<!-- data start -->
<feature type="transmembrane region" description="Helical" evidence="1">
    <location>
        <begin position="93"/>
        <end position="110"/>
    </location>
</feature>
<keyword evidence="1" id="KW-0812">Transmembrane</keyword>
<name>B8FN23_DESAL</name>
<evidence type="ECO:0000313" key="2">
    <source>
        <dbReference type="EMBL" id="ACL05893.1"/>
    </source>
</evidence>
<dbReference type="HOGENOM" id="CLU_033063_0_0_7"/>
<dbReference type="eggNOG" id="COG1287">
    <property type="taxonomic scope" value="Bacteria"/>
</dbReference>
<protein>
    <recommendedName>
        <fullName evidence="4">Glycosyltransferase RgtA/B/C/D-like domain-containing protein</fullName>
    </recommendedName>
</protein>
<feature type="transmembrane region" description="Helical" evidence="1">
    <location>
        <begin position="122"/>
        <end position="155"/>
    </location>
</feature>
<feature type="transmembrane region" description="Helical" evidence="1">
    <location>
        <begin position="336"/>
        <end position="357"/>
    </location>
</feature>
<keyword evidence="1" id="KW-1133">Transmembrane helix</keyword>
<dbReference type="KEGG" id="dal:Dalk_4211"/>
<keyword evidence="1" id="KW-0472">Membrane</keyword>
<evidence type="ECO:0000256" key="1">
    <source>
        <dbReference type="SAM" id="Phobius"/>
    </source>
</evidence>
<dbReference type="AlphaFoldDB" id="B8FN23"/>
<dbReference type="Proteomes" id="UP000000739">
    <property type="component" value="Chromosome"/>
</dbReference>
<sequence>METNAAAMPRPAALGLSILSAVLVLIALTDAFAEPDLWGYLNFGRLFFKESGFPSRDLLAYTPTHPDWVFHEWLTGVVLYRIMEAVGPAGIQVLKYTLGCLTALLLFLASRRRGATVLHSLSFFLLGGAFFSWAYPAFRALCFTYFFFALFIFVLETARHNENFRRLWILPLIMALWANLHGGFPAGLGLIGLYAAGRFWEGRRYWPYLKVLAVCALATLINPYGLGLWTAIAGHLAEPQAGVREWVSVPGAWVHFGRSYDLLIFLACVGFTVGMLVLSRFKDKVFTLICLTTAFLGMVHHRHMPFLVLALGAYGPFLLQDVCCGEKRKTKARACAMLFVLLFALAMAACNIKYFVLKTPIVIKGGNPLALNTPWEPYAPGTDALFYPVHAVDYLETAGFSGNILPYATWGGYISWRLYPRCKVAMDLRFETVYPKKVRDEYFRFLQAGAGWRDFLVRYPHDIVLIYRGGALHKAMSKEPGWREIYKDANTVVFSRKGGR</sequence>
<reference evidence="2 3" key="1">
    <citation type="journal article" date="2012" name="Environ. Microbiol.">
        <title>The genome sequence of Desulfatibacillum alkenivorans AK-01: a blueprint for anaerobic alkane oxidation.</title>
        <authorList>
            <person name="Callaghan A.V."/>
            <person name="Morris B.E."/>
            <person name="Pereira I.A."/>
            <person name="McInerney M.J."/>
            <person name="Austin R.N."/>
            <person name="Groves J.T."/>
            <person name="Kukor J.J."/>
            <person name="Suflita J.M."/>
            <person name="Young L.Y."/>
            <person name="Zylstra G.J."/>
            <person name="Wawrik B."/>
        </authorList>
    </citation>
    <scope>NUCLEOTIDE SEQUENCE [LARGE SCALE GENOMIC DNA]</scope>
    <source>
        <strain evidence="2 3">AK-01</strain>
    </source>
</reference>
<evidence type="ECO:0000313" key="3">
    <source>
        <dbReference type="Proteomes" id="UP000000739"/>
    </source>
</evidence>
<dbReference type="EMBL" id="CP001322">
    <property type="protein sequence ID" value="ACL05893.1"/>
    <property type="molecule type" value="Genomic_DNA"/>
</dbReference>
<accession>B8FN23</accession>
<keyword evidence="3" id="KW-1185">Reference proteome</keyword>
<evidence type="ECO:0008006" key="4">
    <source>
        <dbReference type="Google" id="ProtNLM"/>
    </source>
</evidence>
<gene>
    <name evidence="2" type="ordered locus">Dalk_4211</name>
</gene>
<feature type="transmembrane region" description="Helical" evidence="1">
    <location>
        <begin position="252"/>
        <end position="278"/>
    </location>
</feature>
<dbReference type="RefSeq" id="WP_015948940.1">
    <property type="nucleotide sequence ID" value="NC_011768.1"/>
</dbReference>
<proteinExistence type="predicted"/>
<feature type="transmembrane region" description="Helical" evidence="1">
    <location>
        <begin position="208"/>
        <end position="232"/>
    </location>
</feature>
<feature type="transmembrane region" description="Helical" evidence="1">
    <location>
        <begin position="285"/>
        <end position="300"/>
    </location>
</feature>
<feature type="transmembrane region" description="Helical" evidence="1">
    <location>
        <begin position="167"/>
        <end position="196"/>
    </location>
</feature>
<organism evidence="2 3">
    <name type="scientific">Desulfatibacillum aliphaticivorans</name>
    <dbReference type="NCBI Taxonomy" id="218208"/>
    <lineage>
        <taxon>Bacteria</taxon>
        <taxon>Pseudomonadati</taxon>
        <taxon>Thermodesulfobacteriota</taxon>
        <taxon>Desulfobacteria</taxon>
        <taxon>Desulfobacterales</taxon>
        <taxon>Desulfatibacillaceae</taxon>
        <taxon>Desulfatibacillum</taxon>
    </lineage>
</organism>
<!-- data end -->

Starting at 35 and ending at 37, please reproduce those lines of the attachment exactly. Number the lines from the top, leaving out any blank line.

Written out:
<keyword evidence="1" id="KW-1133">Transmembrane helix</keyword>
<dbReference type="KEGG" id="dal:Dalk_4211"/>
<keyword evidence="1" id="KW-0472">Membrane</keyword>